The irrelevance of equipoise

Journal of Medicine and Philosophy 32 (2):167 – 183 (2007)
It is commonly believed in research ethics that some form of equipoise is a necessary condition for justifying randomized clinical trials, that without it clinicians are violating the moral duty to do what is best for the patient. Recent criticisms have shown how complex the concept of equipoise is, but often retain the commitment to some form of equipoise for randomization to be justified. This article rejects that claim. It first asks for what one should be equally poised (scientific or clinical equipoise), then asks who should be equally poised (scientist, clinician, or subject), and finally asks why any of these players need be equally poised between treatment options. The article argues that only the subject's evaluation of the options is morally relevant and that even the subject need not be equally poised or indifferent between the options in order to volunteer for randomization. All that is needed is adequately informed, free, and unexploited consent. It concludes equipoise is irrelevant.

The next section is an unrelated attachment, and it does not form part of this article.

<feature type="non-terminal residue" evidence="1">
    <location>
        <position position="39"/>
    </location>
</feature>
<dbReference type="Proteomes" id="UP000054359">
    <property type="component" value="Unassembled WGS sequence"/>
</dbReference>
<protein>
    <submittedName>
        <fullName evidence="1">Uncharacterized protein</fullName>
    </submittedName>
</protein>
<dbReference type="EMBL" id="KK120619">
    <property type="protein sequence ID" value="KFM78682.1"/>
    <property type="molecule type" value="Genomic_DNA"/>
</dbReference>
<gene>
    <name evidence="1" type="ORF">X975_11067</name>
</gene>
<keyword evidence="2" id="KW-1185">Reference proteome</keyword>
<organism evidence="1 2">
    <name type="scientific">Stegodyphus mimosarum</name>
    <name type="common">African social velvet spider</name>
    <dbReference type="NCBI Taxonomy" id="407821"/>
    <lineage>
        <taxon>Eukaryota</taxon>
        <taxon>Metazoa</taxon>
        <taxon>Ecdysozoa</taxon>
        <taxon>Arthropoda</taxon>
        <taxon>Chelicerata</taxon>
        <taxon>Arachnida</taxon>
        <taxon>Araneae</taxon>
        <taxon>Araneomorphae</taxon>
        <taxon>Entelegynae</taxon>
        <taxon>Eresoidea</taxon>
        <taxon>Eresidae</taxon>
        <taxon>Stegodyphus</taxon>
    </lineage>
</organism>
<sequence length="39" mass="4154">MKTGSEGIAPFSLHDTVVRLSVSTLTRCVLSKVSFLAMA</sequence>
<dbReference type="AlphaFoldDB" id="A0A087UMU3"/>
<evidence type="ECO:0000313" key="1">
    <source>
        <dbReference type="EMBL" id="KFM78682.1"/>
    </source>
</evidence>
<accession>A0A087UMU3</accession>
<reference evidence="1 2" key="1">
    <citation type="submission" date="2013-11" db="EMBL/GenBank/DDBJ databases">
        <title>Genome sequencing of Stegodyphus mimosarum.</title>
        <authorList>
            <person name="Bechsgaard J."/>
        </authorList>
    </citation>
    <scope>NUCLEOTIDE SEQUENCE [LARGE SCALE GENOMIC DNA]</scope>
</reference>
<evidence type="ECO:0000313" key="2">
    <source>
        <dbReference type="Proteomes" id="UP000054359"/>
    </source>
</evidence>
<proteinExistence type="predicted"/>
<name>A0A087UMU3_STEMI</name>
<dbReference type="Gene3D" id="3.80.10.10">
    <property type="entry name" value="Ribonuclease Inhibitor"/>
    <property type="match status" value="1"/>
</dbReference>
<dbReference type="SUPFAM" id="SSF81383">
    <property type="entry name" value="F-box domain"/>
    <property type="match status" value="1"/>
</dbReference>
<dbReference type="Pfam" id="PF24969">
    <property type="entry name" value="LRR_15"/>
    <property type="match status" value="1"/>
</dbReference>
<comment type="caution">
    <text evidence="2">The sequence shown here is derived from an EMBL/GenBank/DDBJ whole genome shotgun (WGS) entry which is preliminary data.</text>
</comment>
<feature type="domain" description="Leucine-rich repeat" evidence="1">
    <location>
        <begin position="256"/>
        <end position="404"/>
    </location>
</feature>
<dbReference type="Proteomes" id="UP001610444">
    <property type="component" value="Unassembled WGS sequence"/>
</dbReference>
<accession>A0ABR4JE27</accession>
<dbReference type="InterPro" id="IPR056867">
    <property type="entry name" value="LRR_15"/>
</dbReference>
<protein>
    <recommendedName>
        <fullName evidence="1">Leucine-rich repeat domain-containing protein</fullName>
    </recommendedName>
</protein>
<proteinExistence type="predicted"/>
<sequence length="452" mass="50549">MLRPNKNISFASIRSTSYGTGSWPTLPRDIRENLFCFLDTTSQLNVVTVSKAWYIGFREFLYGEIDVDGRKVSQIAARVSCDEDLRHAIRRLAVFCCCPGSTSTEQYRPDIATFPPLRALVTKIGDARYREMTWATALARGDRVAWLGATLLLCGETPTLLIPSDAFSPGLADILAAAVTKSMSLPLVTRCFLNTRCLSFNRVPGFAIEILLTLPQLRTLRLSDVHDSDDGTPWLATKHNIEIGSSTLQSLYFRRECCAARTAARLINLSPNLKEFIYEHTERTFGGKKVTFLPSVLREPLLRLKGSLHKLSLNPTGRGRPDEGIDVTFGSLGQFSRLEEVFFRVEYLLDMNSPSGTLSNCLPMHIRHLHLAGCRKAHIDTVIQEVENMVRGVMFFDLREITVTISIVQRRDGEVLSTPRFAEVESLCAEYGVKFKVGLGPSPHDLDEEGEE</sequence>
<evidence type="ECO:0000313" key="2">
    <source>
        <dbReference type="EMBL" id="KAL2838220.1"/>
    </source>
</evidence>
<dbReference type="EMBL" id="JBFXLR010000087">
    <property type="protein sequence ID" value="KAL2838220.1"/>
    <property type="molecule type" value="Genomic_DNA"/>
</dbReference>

Keywords No keywords specified (fix it)
Categories (categorize this paper)
DOI 10.1080/03605310701255776
 Save to my reading list
Follow the author(s)
My bibliography
Export citation
Find it on Scholar
Edit this record
Mark as duplicate
Revision history Request removal from index
Download options
PhilPapers Archive

Upload a copy of this paper     Check publisher's policy on self-archival     Papers currently archived: 23,209
External links
Setup an account with your affiliations in order to access resources via your University's proxy server
Configure custom proxy (use this if your affiliation does not provide a proxy)
Through your library
References found in this work BETA

No references found.

Add more references

Citations of this work BETA
Scott Gelfand (2013). Clinical Equipoise: Actual or Hypothetical Disagreement? Journal of Medicine and Philosophy 38 (6):590--604.

Add more citations

Similar books and articles

Monthly downloads

Added to index


Total downloads

21 ( #222,398 of 1,940,986 )

Recent downloads (6 months)

2 ( #333,940 of 1,940,986 )

How can I increase my downloads?

My notes
Sign in to use this feature

Start a new thread
There  are no threads in this forum
Nothing in this forum yet.